Here’s another big named Christian based university. Let’s see what we can find out about their adherence to CCSS, if any. Website: Their tag line, “Christian Leadership to Change the World”.

Well, one of the first clues they are Common Core friendly is the offer to Veterans. Now, do not misunderstand me, I love our Veterans! However, because of the federal funding attached to their higher education, I already know the university will HAVE to be CCSS aligned. Under the newer version of the Perkins Act is the first alignment, then under the new Workforce Investment and Opportunity Act (for more about the military financial aid and how it’s tied to the U.S. Dept. of Ed,

Then there are the CCSS aligned required textbooks for education majors,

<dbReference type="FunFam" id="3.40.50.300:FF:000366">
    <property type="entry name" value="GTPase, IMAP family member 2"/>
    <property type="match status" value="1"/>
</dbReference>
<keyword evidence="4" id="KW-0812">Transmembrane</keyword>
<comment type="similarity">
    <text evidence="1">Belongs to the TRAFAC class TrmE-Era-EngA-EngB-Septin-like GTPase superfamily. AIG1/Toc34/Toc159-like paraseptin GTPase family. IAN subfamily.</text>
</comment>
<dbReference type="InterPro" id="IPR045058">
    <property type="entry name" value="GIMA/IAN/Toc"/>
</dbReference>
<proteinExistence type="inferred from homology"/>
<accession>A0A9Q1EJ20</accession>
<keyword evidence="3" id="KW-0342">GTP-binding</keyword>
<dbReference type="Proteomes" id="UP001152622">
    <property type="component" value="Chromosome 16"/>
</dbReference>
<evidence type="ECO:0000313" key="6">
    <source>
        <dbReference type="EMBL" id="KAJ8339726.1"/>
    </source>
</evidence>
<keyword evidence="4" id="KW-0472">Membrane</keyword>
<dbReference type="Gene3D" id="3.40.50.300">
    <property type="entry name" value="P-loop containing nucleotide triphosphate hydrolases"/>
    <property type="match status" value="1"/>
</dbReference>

1. Teaching Common Core Math Standards, Author: Muchala, Publisher: Jossey-Bass
Ed: 1st, 2012, Nook ISBN: 9781118237281; Hard Copy ISBN: 9781118108567
2. Learning to Love Math, Author: Willis, Publisher: Association for Supervision &
Curriculum Development, Ed: 1st, 2010, Nook ISBN: 9781416612285; Hard Copy ISBN: 9781416610366

There are even more books in the education major that will more than qualify. Pearson Higher Ed is used for teaching literacy. There are books on social emotional learning, too. If you want to access the entire textbook list,

Sorry, Regent, if this is your idea of Christian leadership, I’d have to pass. For misleading vets, “Total Fallacy” (not to mention disgraceful). For implanting CCSS into future teachers, ‘boo’..and a “Total Fallacy”.

What if my Christian College is part of a larger denomination’s umbrella?